Dressing for Yourself

Heck–I accidentally posted 2 blog entries about the Mally Roncal book.

In this time there’s a lot to be preoccupied with: staying free from the coronavirus, shopping for gifts if you do that, and caring for yourself and loved ones.

It pays to take joy where you can get it.

For instance: the Harper’s Bazaar November 2020 issue. The essay “Performance Dressing” was right-on.

Leandra Medine Cohen had championed the ethic of dressing for yourself.

In the magazine she wrote that writing about this online she went so far “as to suggest that if we all tried to dress to reflect our multitudes, we could actually start to become them.”

No doubt because of living indoors during the pandemic she saw things differently today:

“Clothes…hid me when I was vulnerable, magnified me when I wa strong, but their power was limited. This work of figuring out the kind of person I want to be, don’t want to be anymore, and the ruthless self-examination that comes with it, that’s on me.

What a terrifying and liberating and thrilling thing.”

Should the November 2020 issue be on the newsstand still I recommend buying it to have on hand this essay alone.

One thing that Leandra Medine Cohen wrote rings true with me: that testing the boundaries of your style allows you to be more than one thing.

It reminds me of the Psychedelic Furs’ song “Pretty in Pink”: the lyrics get at how the girl will be who she wants to be–until tomorrow.

And who will you and me be tomorrow after the pandemic ends?

The journey to our future selves is worth taking.

There’s nothing better than dressing for yourself. For the person you are today. Changing up your style as your life rolls along.

Remember the 1980s? Those clothes are best left in the dust bin 🙂

Making Changes

The year will be coming to an end. On January 1st a lot of people will make New Year’s resolutions. The difference between achieving your resolution and quitting after 2 months comes down to acquiring skills. Willpower or commitment or motivation alone won’t get a person where they want to be. If you truly aren’t happy with an aspect of your life by all means take steps to make positive changes. For this I recommend the book Changeology: 5 Steps to Realizing Your Goals and Resolutions by John C. Norcross. Using the book’s 90-day action plan I’ve achieved three goals and continue to set new goals. It’s possible to achieve a New Year’s resolution using the Changeology 90-day action plan. The book I installed as an e-book to read over and over on my iPad. I can vouch for using the 5 Steps to achieve a goal. Using the 90-day action plan is the remedy for joining a gym on January 1st exercising in a frantic burst for 2 months then giving up. Achieving a goal requires skills that can be taught that are listed in Changeology. Executing the 5 Steps in their specific order and matching each catalyst for change to the right step in the right order will up the odds that you’ll be successful. The 90-day action plan outlined in Changeology is the most healthy and credible method I’ve found for setting and carrying out a goal.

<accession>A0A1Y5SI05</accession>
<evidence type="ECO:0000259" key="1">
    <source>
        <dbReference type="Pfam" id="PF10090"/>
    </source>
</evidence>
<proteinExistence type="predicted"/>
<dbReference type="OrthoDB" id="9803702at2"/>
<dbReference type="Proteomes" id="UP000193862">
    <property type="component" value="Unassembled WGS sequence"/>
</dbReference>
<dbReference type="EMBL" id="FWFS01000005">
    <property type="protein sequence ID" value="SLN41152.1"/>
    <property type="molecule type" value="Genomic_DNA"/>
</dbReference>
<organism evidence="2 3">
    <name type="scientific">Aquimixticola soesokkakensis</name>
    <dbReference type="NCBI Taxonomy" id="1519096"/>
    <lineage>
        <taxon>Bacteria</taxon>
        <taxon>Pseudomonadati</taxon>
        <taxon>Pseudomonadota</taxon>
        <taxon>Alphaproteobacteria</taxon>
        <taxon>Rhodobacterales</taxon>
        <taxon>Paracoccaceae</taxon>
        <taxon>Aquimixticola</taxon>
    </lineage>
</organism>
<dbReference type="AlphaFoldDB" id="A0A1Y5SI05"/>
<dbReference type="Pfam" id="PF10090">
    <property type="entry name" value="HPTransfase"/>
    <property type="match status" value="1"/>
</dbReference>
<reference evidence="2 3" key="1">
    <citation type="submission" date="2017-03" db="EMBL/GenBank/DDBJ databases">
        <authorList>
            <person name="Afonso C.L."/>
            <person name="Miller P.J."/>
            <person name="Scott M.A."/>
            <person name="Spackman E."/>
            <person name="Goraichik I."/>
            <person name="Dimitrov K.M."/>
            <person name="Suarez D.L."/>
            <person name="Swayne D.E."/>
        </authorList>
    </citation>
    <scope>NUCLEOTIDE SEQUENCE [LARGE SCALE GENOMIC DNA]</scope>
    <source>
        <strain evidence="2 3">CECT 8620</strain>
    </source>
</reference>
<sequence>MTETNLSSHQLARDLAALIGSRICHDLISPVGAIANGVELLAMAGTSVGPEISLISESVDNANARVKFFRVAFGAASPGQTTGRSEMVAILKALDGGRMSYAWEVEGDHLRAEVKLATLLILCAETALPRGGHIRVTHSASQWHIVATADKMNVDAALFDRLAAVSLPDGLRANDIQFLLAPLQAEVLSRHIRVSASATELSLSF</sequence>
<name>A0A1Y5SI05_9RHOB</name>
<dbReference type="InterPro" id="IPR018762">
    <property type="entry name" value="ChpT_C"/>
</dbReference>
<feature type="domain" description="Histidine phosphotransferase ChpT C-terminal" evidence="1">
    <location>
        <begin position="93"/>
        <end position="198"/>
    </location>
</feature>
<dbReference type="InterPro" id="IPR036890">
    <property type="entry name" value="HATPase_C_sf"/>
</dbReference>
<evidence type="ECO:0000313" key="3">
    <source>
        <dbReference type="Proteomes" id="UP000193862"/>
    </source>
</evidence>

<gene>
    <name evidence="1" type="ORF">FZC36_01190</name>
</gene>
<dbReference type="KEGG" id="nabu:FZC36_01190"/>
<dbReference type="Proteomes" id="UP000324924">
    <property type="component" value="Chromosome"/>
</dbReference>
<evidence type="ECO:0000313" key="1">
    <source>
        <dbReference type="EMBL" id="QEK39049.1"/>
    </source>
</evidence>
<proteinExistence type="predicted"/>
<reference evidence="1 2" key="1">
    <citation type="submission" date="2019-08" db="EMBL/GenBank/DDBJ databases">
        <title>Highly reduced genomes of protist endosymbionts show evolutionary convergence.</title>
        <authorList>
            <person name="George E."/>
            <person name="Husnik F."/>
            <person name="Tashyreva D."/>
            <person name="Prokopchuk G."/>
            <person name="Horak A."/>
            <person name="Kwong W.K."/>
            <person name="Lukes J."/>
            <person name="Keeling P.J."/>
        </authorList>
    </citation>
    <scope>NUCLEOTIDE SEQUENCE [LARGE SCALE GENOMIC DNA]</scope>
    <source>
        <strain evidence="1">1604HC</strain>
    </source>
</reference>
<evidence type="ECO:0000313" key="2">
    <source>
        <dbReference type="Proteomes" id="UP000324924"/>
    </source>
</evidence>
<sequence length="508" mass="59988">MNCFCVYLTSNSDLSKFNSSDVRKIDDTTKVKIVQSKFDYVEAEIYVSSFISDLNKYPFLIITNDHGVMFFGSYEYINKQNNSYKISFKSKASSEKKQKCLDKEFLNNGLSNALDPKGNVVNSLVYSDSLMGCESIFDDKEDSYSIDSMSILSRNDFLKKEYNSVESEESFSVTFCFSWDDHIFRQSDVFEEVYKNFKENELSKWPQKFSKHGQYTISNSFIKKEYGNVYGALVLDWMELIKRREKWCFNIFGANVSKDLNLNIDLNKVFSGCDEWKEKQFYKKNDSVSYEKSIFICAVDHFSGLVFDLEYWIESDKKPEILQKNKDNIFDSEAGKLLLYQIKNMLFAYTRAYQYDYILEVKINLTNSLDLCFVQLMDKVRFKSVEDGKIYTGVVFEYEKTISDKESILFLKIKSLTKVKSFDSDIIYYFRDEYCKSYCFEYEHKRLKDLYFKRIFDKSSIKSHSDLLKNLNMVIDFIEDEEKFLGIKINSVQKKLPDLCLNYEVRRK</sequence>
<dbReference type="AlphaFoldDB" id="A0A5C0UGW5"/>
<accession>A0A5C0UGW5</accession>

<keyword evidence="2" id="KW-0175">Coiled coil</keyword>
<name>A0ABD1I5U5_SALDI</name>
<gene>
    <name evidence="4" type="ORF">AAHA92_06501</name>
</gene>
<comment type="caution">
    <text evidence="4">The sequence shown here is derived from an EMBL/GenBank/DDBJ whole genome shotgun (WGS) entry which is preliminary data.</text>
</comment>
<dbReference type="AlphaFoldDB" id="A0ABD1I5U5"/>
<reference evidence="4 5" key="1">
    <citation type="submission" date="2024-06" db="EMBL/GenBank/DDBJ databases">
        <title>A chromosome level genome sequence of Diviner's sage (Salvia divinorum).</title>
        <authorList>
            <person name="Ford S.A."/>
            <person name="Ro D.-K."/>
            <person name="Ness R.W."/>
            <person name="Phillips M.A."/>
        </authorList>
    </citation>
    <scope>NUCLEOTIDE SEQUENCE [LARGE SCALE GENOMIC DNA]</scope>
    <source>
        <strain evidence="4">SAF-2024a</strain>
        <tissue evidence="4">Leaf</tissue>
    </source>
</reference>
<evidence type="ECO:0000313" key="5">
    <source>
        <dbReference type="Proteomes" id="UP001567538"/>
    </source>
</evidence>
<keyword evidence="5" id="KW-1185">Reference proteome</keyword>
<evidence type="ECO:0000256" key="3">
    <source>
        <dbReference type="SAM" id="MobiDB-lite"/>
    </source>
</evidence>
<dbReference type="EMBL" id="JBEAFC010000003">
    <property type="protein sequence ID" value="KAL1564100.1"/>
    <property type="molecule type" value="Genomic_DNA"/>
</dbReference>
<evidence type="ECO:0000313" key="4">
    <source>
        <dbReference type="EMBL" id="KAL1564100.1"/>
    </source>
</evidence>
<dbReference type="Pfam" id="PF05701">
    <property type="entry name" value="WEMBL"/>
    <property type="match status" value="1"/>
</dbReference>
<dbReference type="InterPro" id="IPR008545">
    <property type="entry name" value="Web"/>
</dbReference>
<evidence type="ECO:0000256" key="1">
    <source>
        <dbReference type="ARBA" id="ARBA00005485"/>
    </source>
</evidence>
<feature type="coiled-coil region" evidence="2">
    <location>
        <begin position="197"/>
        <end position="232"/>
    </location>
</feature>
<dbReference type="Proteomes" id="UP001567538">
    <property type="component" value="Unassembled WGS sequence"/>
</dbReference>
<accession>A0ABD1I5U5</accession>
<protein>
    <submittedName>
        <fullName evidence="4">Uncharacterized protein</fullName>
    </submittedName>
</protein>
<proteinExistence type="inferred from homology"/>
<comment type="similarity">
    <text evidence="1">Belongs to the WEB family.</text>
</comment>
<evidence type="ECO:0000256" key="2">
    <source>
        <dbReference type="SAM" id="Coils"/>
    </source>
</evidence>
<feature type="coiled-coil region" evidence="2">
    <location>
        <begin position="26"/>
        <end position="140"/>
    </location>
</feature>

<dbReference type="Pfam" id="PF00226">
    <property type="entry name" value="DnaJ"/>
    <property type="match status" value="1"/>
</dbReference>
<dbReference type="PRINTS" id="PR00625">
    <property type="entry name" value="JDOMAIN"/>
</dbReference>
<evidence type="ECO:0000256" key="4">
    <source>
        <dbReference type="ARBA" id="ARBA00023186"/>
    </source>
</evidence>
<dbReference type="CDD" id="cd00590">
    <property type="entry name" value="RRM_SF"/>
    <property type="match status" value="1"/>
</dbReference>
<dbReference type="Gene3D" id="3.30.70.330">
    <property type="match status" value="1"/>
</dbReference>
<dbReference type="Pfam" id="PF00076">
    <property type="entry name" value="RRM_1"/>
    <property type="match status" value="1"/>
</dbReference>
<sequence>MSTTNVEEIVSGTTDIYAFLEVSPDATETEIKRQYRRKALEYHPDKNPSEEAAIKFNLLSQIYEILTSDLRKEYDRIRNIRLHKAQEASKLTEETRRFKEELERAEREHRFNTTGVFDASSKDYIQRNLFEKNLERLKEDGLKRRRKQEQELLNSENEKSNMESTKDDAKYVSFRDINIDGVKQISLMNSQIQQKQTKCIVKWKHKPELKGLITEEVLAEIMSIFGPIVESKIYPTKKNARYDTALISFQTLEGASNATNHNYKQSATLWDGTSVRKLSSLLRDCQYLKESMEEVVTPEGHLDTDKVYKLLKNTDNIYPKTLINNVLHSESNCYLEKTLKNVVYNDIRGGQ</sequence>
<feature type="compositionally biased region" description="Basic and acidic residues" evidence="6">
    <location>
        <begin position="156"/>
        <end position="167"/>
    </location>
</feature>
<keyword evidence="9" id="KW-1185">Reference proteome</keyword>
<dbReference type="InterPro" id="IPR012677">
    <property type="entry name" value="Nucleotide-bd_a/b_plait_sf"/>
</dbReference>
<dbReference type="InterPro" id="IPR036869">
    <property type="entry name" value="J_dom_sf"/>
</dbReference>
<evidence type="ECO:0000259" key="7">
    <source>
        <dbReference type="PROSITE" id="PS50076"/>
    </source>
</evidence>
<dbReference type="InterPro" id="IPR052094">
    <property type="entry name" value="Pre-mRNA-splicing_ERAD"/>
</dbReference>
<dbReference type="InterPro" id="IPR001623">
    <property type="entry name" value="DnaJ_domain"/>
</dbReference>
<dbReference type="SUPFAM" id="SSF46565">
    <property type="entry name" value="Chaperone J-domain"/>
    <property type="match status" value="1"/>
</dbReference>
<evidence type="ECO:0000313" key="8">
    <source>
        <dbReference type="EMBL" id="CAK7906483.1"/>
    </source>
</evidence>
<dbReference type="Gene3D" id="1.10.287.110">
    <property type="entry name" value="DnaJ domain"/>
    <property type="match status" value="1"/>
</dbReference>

Love, Lashes, and Lipstick

Alas this book is out of print and that’s sad. I would buy a used copy in good condition. Or you can try to check it out of the library.

Mally Roncal’s life story is inspirational.

Her a.m. and p.m. beauty ritual gave me a shot in the arm of confidence to try what she recommended.

Proof that inspiration can be found in a book or a bottle of foundation.

The pandemic has been going on for almost 9 months. The length of time to birth a baby an idea a plan a new You.

After reading Love, Lashes, and Lipstick I set off to set a new goal or two.

In the coming blog entry I’ll talk about one book that made all the difference to me in achieving my goals.

It can be debilitating sheltering indoors. The outbreak is rising in a second wave. More ammunition for taking joy in simple things.

Like washing your face at night. Moisturizing your face in the morning.

Being grateful for what you have instead of being envious of others who have what you don’t have.

Serve up an extra helping of gratitude to yourself this Thanksgiving.

The colonists plundered the nation from indigenous people. We should not be celebrating the myth that Thanksgiving was a harmonious lovefest between pilgrims and Native Americans.

Only I say why not reclaim the truth that we are all here because of a benevolent Creator who wanted us to be here?

The spirit of counting your blessings on Thanksgiving might just be the remedy for total despair while living through the pandemic.

I’m grateful for every ray of sunshine that comes into my life:

The sun through the mini-blinds and the sunny personality of Mally Roncal lighting up the pages of her memoir.

Inspirational Reading

I checked this memoir out of the library. It’s sadly out of print so I bought a copy listed as being in new condition for $17.

Though it can seem Mally Roncal has had a dream life I was impressed and inspired while reading this book.

Roncal is barely 5 feet 2. She rocks big hair platform boots and false eyelashes.